The new faces on the Baptist scene are frequently a result of the recent Calvinist import. This involves a very specific type of Calvinism pushed by the Californian John F. MacArthur and his „Master’s Seminary“. Traditionalist Baptists are attracted to its Biblicist and anti-charismatic teachings. MacArthur propagates the black and the white: He has for ex. labelled the Pope and the Roman church “satanic”. Creationism, patriarchal structures and an anti-homosexual orientation are a part of the package. Hard to stomach for the historically Arminian Baptists are Calvinism’s usual five points: total depravity, unconditional election, limited atonement, irresistible grace, perseverance of the saints. One Baptist pastor asked a decade ago: “How can I enforce good behaviour if we were to teach once-saved-always-saved?” New congregations planted by these Calvinists are usually called “Bible churches” – not Baptist ones.
Despite new government restrictions, MacArthur’s Bible school at Samara on the Volga, founded in 2000, remains very much in business. It operates parallel to the RUECB’s regular seminary programme and recruits its students almost strictly in Baptist circles. Yet Ukraine’s primary Baptist union has chosen to put a halt to practices such as grazing on other people’s meadows. In May 2019, it broke its institutional ties with MacArthur and removed his teachers from the Baptist seminary in Irpen near Kiev. Most Evangelical-Christians find the teachings of MacArthur too conservative; for non-registered Baptists, they are simply too liberal or unusual.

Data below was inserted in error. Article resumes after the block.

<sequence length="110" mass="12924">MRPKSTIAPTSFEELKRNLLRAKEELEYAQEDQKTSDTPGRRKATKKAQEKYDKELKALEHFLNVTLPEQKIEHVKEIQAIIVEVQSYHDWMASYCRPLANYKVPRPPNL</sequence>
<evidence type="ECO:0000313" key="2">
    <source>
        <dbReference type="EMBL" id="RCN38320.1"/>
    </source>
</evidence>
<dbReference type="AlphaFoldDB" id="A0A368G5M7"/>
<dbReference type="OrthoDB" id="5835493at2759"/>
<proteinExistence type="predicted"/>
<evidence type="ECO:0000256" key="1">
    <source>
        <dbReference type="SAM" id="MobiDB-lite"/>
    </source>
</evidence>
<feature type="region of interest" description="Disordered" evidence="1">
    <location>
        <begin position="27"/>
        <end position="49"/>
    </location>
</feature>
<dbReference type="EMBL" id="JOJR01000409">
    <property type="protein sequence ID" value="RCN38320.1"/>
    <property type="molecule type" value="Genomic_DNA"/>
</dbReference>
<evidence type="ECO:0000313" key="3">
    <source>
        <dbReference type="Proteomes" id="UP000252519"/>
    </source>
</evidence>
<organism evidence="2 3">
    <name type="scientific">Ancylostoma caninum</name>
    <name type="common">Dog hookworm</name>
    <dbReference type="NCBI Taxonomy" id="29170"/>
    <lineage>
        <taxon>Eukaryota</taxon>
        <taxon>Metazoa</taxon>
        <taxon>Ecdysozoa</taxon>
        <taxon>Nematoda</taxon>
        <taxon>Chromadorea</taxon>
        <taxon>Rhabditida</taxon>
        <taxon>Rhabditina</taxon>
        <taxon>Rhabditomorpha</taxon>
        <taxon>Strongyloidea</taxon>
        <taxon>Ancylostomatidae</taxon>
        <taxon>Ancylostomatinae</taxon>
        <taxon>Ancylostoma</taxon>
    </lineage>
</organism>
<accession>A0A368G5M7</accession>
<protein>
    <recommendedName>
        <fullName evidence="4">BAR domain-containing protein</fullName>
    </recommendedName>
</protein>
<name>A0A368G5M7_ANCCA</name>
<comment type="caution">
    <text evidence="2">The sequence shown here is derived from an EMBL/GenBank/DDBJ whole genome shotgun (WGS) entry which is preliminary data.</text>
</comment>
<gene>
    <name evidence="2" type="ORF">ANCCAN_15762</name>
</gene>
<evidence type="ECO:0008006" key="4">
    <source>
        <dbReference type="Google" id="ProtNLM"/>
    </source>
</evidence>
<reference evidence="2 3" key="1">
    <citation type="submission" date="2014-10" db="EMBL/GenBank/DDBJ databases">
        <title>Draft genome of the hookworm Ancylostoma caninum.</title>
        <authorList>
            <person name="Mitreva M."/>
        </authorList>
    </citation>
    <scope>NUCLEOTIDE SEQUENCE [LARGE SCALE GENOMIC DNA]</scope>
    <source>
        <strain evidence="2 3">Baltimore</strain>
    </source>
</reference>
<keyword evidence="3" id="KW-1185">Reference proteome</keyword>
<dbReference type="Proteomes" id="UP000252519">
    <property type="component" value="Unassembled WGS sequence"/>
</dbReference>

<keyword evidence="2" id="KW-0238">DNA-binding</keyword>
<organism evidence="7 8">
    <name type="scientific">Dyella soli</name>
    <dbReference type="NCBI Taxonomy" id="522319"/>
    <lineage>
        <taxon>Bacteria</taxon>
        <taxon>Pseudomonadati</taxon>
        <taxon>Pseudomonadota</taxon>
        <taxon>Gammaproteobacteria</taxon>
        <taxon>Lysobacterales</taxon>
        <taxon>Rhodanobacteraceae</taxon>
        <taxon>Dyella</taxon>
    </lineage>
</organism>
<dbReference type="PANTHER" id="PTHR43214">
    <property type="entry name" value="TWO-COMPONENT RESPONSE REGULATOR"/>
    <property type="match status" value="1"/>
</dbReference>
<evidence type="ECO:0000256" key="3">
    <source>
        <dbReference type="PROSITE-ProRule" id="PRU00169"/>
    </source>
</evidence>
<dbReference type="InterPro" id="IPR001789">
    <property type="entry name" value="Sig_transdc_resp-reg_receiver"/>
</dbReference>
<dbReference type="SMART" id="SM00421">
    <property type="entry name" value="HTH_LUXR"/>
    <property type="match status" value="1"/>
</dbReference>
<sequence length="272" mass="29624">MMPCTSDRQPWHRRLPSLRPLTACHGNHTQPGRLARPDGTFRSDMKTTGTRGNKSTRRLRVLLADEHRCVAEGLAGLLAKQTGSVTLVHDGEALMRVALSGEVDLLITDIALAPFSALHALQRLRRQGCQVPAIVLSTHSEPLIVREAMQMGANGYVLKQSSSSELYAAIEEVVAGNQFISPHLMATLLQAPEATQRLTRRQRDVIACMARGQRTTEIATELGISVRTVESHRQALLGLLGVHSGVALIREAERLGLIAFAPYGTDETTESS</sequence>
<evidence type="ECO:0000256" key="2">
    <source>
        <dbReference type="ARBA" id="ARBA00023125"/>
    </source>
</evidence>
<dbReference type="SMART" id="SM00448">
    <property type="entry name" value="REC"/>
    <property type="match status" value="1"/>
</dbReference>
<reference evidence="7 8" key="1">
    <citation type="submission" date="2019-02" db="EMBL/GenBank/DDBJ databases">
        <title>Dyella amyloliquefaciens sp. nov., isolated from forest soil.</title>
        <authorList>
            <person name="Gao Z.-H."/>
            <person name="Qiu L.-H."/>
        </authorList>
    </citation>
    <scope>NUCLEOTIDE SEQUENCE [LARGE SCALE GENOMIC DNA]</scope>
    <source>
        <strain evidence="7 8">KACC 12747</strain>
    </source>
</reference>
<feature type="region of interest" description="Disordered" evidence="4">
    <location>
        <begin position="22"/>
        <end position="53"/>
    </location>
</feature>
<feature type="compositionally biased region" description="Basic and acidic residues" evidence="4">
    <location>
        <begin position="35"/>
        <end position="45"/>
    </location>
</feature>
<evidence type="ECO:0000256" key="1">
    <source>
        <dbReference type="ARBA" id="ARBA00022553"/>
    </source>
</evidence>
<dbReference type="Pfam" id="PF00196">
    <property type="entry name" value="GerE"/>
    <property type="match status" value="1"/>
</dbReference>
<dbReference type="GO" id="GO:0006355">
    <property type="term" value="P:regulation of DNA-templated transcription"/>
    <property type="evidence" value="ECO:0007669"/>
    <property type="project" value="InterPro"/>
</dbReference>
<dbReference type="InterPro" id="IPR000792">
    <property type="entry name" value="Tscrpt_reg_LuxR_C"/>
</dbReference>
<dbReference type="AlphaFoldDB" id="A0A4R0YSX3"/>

The Grand Exit from Russia
The presence of many new faces in Russia is due of course to the lack of older ones. It is claimed that the majority of younger persons raised in the Baptist faith have left the country since 1990. As a consequence, many younger Baptists are no longer familiar with the church culture of the Soviet era.
Up to 95% of Russia’s Mennonites have departed; the numbers are a bit lower among Lutherans. The exodus has brought the death of more than a few entire congregations. The Lutheran house church in the Far Eastern city of Khabarovsk has roughly eight members; the Baptists in the same city can offer eight congregations, each with its own church building.
In great contrast to Soviet times, today virtually every Russian Protestant has relatives or friends in Western countries. A silver lining in this cloud is the fact that the departed contribute to the financial survival of the shrunken churches back home. Music instructors and theologians visiting from Russia receive a significant portion of their annual income from the classes they hold in the Russian-speaking congregations of Washington, California and Florida.
Congregations in foreign countries are developing in various and even opposite directions. In North America, integration into the
majority culture is often only a question of time. Many young persons in these congregations no longer know Russian; Russians have already mutated into US-Americans. That integration will very